The movements of breathing are innervated from a nervous centre situated in the medulla oblongata, in the grey substance of the floor of the fourth ventricle a little above the point of the calamus scriptorius. The part above this may be sliced away without stopping the respiratory movements, but they completely cease when the part indicated is destroyed.
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The kidneys lie on either side of the spine in the retroperitoneal space between the parietal peritoneum and the posterior abdominal wall, well protected by muscle, fat, and ribs. They are roughly the size of your fist, and the male kidney is typically a bit larger than the female kidney. The kidneys are well vascularized, receiving about 25 percent of the cardiac output at rest.
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Having reviewed the anatomy and microanatomy of the urinary system, now is the time to focus on the physiology. You will discover that different parts of the nephron utilize specific processes to produce urine: filtration, reabsorption, and secretion. You will learn how each of these processes works and where they occur along the nephron and collecting ducts. The physiologic goal is to modify the composition of the plasma and, in doing so, produce the waste product urine.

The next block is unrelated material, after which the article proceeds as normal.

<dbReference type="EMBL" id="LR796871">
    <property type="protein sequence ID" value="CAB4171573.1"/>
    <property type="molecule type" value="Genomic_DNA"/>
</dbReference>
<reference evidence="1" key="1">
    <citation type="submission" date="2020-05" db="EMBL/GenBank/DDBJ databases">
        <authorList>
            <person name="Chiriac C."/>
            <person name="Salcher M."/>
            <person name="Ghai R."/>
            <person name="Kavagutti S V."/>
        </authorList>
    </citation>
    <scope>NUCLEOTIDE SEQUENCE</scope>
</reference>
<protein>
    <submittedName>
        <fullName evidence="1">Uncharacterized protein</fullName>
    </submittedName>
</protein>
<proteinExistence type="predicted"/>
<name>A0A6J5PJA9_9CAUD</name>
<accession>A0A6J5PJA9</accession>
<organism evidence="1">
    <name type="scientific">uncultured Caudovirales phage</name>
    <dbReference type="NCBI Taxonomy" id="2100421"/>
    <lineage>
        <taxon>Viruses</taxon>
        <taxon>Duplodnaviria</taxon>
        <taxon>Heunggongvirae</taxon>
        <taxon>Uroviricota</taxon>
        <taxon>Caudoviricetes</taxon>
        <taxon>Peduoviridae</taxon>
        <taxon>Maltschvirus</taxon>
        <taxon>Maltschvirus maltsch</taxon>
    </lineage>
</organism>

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All systems of the body are interrelated. A change in one system may affect all other systems in the body, with mild to devastating effects. A failure of urinary continence can be embarrassing and inconvenient, but is not life threatening. The loss of other urinary functions may prove fatal. A failure to synthesize vitamin D is one such example.
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The kidney is covered by a fibrous capsule, which is slightly attached at its inner surface to the proper substance of the organ by means of very fine bundles of areolar tissue and minute blood vessels.
From the healthy kidney, therefore, it may be easily torn off without much injury to the subjacent cortical portion of the organ. At the hilus of the kidney, it becomes continuous with the external coat of the upper and dilated part of the ureter.
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The major hormones influencing total body water are ADH, aldosterone, and ANH. Circumstances that lead to fluid depletion in the body include blood loss and dehydration. Homeostasis requires that volume and osmolarity be preserved. Blood volume is important in maintaining sufficient blood pressure, and there are nonrenal mechanisms involved in its preservation, including vasoconstriction, which can act within seconds of a drop in pressure. Thirst mechanisms are also activated to promote the consumption of water lost through respiration, evaporation, or urination. Hormonal mechanisms are activated to recover volume while maintaining a normal osmotic environment. These mechanisms act principally on the kidney.
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